The density of somatostatin (SOM)-containing GABAergic interneurons in the hilus of the dentate gyrus is significantly decreased in both human and experimental temporal lobe epilepsy. We used the pilocarpine model of status epilepticus and temporal lobe epilepsy in mice to study anatomical and electrophysiological properties of surviving somatostatin interneurons and determine whether compensatory functional changes occur that might offset loss of other inhibitory neurons. Using standard patch-clamp techniques and pipettes containing biocytin, whole cell recordings were obtained in hippocampal slices maintained in vitro. Hilar SOM cells containing enhanced green fluorescent protein (EGFP) were identified with fluorescent and infrared differential interference contrast video microscopy in epileptic and control GIN (EGFP-expressing Inhibitory Neurons) mice. Results showed that SOM cells from epileptic mice had 1) significant increases in somatic area and dendritic length; 2) changes in membrane properties, including a small but significant decrease in resting membrane potential, and increases in time constant and whole cell capacitance; 3) increased frequency of slowly rising spontaneous excitatory postsynaptic currents (sEPSCs) due primarily to increased mEPSC frequency, without changes in the probability of release; 4) increased evoked EPSC amplitude; and 5) increased spontaneous action potential generation in cell-attached recordings. Results suggest an increase in excitatory innervation, perhaps on distal dendrites, considering the slower rising EPSCs and increased output of hilar SOM cells in this model of epilepsy. In sum, these changes would be expected to increase the inhibitory output of surviving SOM interneurons and in part compensate for interneuronal loss in the epileptogenic hippocampus.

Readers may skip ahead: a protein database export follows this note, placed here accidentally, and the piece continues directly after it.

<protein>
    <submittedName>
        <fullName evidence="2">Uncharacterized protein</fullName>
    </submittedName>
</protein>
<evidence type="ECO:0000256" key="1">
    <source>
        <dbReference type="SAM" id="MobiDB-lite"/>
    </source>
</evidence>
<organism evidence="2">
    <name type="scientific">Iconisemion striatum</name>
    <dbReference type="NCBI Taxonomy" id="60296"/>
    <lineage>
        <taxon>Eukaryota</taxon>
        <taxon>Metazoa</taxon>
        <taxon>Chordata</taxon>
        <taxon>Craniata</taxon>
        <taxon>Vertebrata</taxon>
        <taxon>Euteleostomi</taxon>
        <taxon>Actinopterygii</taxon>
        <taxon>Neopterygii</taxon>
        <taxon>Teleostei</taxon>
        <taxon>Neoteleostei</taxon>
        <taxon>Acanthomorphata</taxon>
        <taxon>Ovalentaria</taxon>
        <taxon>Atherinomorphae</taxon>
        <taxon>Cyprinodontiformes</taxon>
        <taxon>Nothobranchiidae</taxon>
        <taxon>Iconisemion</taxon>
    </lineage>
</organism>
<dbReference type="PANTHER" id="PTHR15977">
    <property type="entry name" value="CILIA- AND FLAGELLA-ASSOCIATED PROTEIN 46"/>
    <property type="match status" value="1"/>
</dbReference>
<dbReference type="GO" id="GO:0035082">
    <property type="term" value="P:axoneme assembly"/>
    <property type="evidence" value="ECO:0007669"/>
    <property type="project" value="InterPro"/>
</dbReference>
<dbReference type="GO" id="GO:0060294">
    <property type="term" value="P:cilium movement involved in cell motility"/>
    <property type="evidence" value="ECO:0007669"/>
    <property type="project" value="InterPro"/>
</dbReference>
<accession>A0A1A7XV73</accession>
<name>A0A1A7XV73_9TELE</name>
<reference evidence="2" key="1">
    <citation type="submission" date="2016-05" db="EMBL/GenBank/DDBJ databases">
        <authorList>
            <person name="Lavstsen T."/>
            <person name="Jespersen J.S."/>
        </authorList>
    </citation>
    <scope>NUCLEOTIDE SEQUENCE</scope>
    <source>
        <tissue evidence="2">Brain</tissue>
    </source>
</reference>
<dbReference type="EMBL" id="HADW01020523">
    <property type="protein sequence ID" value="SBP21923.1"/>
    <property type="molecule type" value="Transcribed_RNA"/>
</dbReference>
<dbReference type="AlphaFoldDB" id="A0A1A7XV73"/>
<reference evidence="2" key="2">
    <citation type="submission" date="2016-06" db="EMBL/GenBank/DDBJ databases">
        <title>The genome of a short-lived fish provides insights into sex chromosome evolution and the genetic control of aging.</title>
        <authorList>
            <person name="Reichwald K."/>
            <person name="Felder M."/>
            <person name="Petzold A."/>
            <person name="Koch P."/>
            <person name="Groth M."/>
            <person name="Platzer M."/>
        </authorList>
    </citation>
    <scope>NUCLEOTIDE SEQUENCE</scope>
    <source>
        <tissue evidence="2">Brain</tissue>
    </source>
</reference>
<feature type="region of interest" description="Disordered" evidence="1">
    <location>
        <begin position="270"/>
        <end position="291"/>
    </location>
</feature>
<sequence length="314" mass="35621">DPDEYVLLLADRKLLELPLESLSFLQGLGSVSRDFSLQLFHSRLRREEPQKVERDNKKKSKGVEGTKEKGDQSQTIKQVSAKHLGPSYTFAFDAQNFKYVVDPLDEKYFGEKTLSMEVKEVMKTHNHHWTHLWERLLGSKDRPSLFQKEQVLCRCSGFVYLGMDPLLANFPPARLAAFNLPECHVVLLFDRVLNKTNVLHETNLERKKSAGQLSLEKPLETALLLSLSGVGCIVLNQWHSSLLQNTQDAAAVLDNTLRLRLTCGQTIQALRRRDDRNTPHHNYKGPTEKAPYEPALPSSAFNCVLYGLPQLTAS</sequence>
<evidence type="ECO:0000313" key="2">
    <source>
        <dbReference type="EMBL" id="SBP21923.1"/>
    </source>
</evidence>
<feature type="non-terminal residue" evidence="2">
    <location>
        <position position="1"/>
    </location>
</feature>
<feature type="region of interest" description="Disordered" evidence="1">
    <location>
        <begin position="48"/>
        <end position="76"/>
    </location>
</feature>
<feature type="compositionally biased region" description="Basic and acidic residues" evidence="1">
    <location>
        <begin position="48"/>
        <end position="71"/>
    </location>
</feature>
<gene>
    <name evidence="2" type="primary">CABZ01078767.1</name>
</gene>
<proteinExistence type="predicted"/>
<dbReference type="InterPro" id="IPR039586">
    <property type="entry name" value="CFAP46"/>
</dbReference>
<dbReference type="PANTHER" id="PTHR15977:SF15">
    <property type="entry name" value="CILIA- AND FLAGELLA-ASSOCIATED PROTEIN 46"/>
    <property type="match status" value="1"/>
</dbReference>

Loss of hippocampal neurons, including some GABAergic interneurons, is a common neuropathological finding in human temporal lobe epilepsy (Margerison and Corsellis 1966). It has been proposed that some surviving interneurons lose excitatory synaptic input and become less active (Sloviter et al. 2003). Alternatively, surviving interneurons might undergo structural and functional changes that compensate for epileptogenic injuries. We sought to address this question by evaluating the excitatory synaptic input to hilar somatostatin-immunoreactive interneurons (“SOM” interneurons in the following text) labeled with enhanced green fluorescent protein (EGFP) in GIN (EGFP-expressing Inhibitory Neurons) mice (Oliva Jr et al. 2000) that were epileptic following pilocarpine-induced standard error (SE). Somatostatin-containing cells are a major class of GABAergic interneurons in the dentate gyrus (Austin and Buckmaster 2004; Buckmaster and Jongen-Rêlo 1999; Esclapez and Houser 1995; Kosaka et al. 1988; Somogyi et al. 1984). Their axon collaterals primarily synapse with the dendrites of glutamatergic granule cells (Buckmaster et al. 2002; Katona et al. 1999; Leranth et al. 1990; Milner and Bacon 1989), so that their output would be an important factor in regulating excitability in the dentate synaptic network.